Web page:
Discussion in 'Model Railways' started by 34007, Jan 31, 2009.
As the subject sugests I am interested as in what happened to them?
And of course, often Wrenn locos sell at very high prices.
Okay I have 2 Issues here:
1) I reckon Wrenn could have been the front-runners of Hornby if they had got ownership?!
2) And what is it with Dapol NOT making use of what Wrenn were famous for? Style, Design and all of a high quality and worth money......
I was told that the masters, from which the working moulds were made, had become too worn to use further. Too high a proportion of the diecast bodies produced were not good enough to use or required too much work to clean up. Some masters, in particular the one for the lowmac wagon were destroyed in the fire referred to above. Anyone know for definite?
Fire could have been a likely cause because of the fact that the moulds to make the locos weren't available?
If so this is a sad tale...
In the early 1990's I was at Staffordshire University and did a dissertation on the economics of making model railway products and direct selling to the public instead of via retailers. (This was just pre-internet). My thesis saw me visit Riko, Hornby and Dapol, plus I met with a few people from Bachmann.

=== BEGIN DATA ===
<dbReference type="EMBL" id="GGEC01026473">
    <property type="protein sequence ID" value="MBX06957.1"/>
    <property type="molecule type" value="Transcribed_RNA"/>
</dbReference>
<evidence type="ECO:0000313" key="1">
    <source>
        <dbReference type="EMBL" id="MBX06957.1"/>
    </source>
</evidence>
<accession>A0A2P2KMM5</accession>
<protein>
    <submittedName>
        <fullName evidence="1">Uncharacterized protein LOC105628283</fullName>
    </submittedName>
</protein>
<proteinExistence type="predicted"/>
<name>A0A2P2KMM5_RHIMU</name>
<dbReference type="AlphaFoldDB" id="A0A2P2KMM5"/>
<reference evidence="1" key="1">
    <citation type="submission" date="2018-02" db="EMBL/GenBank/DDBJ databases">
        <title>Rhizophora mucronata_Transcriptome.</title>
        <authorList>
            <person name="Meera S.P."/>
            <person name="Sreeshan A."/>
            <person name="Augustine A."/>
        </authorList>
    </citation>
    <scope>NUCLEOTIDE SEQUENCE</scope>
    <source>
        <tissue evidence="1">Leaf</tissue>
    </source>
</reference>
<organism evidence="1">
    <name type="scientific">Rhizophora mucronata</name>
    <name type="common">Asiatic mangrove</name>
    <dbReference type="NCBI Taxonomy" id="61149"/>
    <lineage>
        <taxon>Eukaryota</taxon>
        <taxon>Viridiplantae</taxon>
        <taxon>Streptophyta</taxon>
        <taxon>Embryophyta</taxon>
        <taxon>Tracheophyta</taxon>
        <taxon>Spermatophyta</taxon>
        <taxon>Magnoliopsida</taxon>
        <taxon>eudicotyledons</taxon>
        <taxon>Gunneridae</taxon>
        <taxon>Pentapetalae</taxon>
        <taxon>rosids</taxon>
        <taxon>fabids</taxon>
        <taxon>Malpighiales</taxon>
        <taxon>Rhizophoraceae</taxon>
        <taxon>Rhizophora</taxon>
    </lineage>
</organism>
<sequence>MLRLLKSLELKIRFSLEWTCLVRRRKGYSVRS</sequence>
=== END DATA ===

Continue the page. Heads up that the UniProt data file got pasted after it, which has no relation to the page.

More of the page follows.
David Boyle from Dapol made me very welcome and an offer I couldnt refuse. In return for some summer work, he would help me with my thesis, at which I saw myself repeatedly visit his "warehouse".
Part way into this this literally during a matter of days, a wagon had moved the stock, and moulds of Wrenn to his place, which literally covered the entire building ground floor for the entire time I was there.
The Wrenn moulds were metal and plastic (But dapol could only use Plastic injection moulds). David held dreams of re-introducing Metal models, but in reality many of the hundreds of moulds were broken or missing. Many boxes contained part finished models, others were complete. Initially some wrenn models (mostly Blue Southern Parcels vans) could be assembled, boxed and sold, later just sold unboxed, later just bodies only ! Many of the wrenn moulds were incomplete, some cracked and knackered. I was given a knackered mould for use at my dissertation presentation, it weighed about 20kg and was a foot long, I may still have it somewhere.
Hattons of liverpool bought all the completed / finished and boxed Wrenn stock in it's entirety and subsequently cornered the market and tripled the price.